by 👨💻 Graham Pierrepoint
Uber, while still arguably at the forefront of the relatively young smartphone cab-hailing industry, has come under considerable fire in recent months. While the firm may continue to dominate the taxi market on a worldwide scale – to the point where court cases have been opened and closed on whether or not they provide fair competition, most notably in Italy – the brand’s ideology and the actions of some of their staff have brought them a number of negative headlines in just a matter of months. It was Uber that faced backlash over hiking prices during protests against US President Donald Trump at JFK Airport earlier this year – and, in recent days, they have taken steps to remove at least 20 staff from their books as a result of ongoing investigations into sexual harassment at the Uber offices. The investigation is still ongoing – but details pertaining to a different matter entirely have brought the company’s name back into headlines once again.
Reports suggest that Uber Asia Pacific business president Eric Alexander was removed from the company after it became public knowledge that the executive had accessed medical records belonging to a woman who reported she had been sexually assaulted by an Uber driver in India in 2014. The case had, at the time, led India to repealing Uber from the country entirely, and current reports suggest that Alexander may only have been released from the company once reports went wide that he obtained the woman’s records. Uber themselves are yet to confirm directly, claiming that Alexander was simply no longer with the company. The attacker, meanwhile, has since been sentenced to life imprisonment.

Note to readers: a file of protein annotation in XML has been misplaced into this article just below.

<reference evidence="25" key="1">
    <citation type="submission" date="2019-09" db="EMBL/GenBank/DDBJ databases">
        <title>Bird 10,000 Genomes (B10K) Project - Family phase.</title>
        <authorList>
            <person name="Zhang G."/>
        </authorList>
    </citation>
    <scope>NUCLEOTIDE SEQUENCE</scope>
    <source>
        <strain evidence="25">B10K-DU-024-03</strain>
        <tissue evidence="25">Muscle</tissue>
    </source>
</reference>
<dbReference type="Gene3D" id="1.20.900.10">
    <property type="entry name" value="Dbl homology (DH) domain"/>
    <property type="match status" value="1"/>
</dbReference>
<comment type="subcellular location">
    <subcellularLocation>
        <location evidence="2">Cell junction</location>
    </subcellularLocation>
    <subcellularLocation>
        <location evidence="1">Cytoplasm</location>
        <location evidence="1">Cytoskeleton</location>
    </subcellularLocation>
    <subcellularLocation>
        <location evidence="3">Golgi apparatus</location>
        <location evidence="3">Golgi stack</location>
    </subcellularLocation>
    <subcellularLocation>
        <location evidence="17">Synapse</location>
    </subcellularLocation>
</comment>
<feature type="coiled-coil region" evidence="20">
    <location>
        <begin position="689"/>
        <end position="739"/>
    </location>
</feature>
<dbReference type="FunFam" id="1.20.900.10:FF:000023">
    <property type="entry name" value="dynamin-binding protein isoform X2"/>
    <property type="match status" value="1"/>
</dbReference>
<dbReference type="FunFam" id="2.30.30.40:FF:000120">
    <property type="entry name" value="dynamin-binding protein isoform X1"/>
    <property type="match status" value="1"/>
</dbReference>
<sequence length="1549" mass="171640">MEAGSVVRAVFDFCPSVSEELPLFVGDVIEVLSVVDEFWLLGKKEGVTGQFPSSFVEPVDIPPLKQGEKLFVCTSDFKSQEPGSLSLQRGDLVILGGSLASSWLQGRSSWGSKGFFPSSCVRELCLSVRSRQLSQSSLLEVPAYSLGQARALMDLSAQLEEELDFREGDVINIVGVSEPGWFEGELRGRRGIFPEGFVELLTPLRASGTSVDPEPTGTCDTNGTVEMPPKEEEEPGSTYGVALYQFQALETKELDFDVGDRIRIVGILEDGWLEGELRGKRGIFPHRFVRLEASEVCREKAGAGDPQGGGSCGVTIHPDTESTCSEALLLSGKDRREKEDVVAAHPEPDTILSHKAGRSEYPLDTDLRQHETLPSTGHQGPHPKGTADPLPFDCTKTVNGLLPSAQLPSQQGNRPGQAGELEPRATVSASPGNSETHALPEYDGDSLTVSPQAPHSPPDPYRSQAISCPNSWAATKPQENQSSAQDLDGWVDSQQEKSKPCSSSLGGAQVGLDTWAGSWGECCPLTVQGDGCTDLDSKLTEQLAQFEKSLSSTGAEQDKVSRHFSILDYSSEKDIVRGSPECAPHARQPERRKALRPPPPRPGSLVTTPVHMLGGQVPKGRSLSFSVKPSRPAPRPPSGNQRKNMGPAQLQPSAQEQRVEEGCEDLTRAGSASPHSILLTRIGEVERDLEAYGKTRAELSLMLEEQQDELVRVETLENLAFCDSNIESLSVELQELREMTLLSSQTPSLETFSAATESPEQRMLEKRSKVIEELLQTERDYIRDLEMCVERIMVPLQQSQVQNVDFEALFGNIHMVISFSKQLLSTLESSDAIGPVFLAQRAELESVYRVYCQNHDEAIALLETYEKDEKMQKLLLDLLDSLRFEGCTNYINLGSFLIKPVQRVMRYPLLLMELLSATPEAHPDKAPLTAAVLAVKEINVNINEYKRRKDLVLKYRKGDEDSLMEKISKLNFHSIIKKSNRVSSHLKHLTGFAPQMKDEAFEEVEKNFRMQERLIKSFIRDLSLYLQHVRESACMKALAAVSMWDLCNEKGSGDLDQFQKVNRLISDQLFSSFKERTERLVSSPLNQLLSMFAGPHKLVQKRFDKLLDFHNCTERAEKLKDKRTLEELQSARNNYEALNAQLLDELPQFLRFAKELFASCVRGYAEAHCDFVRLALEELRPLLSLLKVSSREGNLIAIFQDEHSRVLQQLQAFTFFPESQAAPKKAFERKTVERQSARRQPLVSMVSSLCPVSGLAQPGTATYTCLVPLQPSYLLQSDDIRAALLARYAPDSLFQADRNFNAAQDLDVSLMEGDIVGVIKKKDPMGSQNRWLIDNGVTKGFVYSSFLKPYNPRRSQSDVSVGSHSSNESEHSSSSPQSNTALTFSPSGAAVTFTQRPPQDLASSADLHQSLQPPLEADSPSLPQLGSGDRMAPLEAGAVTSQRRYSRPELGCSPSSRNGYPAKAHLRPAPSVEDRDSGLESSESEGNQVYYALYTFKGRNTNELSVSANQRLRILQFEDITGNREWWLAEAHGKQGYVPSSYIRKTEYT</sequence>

It is claimed that Uber executives accessed the woman’s records after casting doubt – and several claim that the move undermines many rights and that the accessing of the records could be perceived as a move to discredit the victim’s story. However, as it stands, no further comments have come clear from Uber – other than that they acknowledge having legally settled a lawsuit with the woman for over $1m in light of her claim of negligence and fraud.
Uber may still be the best-known taxi-hailing firm in the world – but it is clear that their inner workings continue to come under intense scrutiny. The investigation into their workplace culture continues – but it is not clear if any action will be taken with regard to executives.